Let Thankfulness Heal You
Years ago, I heard the author Anne Lamott speak at an event, and at one point she said, “If you’re a girl over 12 years old in this country and not really mad, I think you’ve missed the boat.” From the #metoo movement to the worldwide sex trafficking trade, how can we not be angry about the age-old exploitation of women—of our sisters, mothers, daughters, friends, selves? And then there’s everything else we might be feeling angry or sad or fearful about in our world today: global warming and natural disasters, mass shootings and homelessness, systemic racism and corporate greed and abused animals and drunk driving.
How do we not let our outrage and fear get the best of us, as we limp toward Thanksgiving, toward the end of 2017? Sometimes the very last thing we want to do is what we most need for our healing. When we’re stuck in the dark place, shaking with fear or anger, disappointed in how our own lives are turning out, the way to turn on the lights is thankfulness.
Let me tell you a story. I’d been in Berlin for three weeks; it was the middle of winter and we’d seen the sun maybe once in that time. As a born and bred Californian, this was not acceptable. It was an outreach trip: we slept on the floor, were in uncomfortable situations every day, and cold all the time. I was perpetually grouchy. After three days of my sulking and complaining, my friend Anne-Mai called me out. “What’s going on?” she asked, truly seeking to understand. I wondered if Anne-Mai, of a naturally sweet disposition, had ever been in a bad mood. But she had an idea to get me out of mine: giving thanks. I felt like I was under a weighted blanket; it would take too much effort to throw it off, sit up and look around at all I might be thankful for. “We can be thankful for anything,” said Anne-Mai. “The sun, the moon, the grass, chocolate, puppies!” Thinking of puppies and chocolate and my dearly loved and missed sunshine, I felt lighter, and soon joined in. We listed everything for which we could give thanks, big and small. Our warm boots on these snowy days, the delicious Turkish kebab sold all over the city, our families back home.
"Sometimes the very last thing we want to do is what we most need for our healing. When we’re stuck in the dark place, shaking with fear or anger, disappointed in how our own lives are turning out, the way to turn on the lights is thankfulness."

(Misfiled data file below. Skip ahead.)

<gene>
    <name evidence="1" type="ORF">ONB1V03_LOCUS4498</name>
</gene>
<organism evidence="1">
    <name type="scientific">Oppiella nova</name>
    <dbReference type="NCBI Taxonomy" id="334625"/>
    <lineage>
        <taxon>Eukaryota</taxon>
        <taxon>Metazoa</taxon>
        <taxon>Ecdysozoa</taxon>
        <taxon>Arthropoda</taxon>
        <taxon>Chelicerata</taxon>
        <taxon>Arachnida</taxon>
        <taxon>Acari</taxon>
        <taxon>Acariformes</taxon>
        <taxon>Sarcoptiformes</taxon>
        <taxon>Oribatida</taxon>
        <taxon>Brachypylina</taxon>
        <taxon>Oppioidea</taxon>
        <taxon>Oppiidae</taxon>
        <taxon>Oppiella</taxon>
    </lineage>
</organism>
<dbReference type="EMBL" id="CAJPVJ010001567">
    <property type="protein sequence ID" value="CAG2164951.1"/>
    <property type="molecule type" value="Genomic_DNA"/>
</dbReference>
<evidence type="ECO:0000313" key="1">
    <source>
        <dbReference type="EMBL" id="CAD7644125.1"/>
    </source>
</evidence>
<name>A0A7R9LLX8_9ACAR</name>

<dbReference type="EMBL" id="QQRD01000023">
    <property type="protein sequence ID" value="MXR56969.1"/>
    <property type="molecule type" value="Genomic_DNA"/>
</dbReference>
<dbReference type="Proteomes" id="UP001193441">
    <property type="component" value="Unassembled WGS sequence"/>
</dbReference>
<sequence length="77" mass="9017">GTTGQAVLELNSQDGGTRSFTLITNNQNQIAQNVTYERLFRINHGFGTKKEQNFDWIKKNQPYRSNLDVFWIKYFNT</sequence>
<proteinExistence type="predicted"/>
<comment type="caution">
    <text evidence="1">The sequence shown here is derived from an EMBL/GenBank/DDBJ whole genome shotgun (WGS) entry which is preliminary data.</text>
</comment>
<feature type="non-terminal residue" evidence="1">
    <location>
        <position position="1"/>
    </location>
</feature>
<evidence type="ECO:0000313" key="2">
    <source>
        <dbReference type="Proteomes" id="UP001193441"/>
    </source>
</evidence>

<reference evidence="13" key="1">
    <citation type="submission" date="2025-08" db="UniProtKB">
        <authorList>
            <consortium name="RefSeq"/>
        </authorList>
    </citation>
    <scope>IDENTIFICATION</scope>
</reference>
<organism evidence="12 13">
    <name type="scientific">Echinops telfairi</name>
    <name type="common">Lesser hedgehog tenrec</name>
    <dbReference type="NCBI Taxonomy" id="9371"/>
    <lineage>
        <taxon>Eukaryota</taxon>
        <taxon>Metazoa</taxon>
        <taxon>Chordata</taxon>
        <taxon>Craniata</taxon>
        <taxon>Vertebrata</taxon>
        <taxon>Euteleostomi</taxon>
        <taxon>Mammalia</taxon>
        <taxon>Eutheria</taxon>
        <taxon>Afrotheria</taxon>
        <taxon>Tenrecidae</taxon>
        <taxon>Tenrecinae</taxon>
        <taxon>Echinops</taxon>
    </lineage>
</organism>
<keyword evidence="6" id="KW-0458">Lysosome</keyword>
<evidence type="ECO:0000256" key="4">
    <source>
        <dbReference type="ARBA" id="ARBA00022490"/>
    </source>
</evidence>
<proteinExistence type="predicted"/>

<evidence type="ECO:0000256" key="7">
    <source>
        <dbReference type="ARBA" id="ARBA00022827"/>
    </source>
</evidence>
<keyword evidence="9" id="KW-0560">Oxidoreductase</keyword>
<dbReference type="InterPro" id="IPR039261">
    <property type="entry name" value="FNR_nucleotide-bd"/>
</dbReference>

The thankfulness exercise changed me, like a good yoga class warming and stretching stiff muscles. The next day, the sun came out. As we walked to the metro station, my step was lighter, my smile wider. My friend Nina said, “You’re like a flower—you bloom in the sun.” It was true, but I also knew it was gratitude that had let the light back into my heart, making it a place of life again.
Gratitude can burst a bad mood like a bubble. It’s like taking a vacation from yourself, you can finally breathe a sigh of relief—you got away from the person in your mind airing grievances all day, ruminating on all the bad things that could happen.
In one study on the power of gratitude, three groups were monitored for 10 weeks. The first group wrote down everything they were thankful for; the second, everything that bothered them; the third, anything they felt like writing down, good or bad. At the end of the 10 weeks, the negative group was much worse off, mood-wise, than before, the third group unchanged, and the thankful group? They reported an overall increase in general happiness and optimism, a decrease in stress and anxiety, and they were even sleeping better.
At the risk of oversimplifying, one could say thankfulness is a panacea, a cure-all for so much that ails us in Western culture. It’s a relaxant for clenched teeth and for shoulders crunched up to our ears. It changes anger into laughter, and sadness and fear into hope for the future. It transforms entitlement into generosity, into the kind of wild disbelief over our own luck to be alive, to be loved. Start with the obvious: clean water, warm house, loving parents or partner or friends. The list will grow if you keep going, gaining speed and power. Health, education, a car to get around. Travel experiences, a closet full of clothes, that one time you saw a sunrise that made you cry and somehow changed you forever. The teacher who encouraged you to pursue your dream, the comfort of a peanut butter and jelly sandwich, the song that always makes you want to dance. The smell of turkey and stuffing cooking in a cozy home, the sight of a Christmas tree strung with lights, the flutter of hope on New Year’s Day.
Let’s give thanks.
From all of us at Dressember, Happy Thanksgiving!
About the Author
Joy Netanya Thompson is a writer and editor living in Los Angeles, California, with her husband and daughter. She finds inspiration from good writing, traveling the globe, time alone in nature, and thinking about her daughter's future. Joy reflects on motherhood, life, and spirituality at www.netanya.wordpress.com.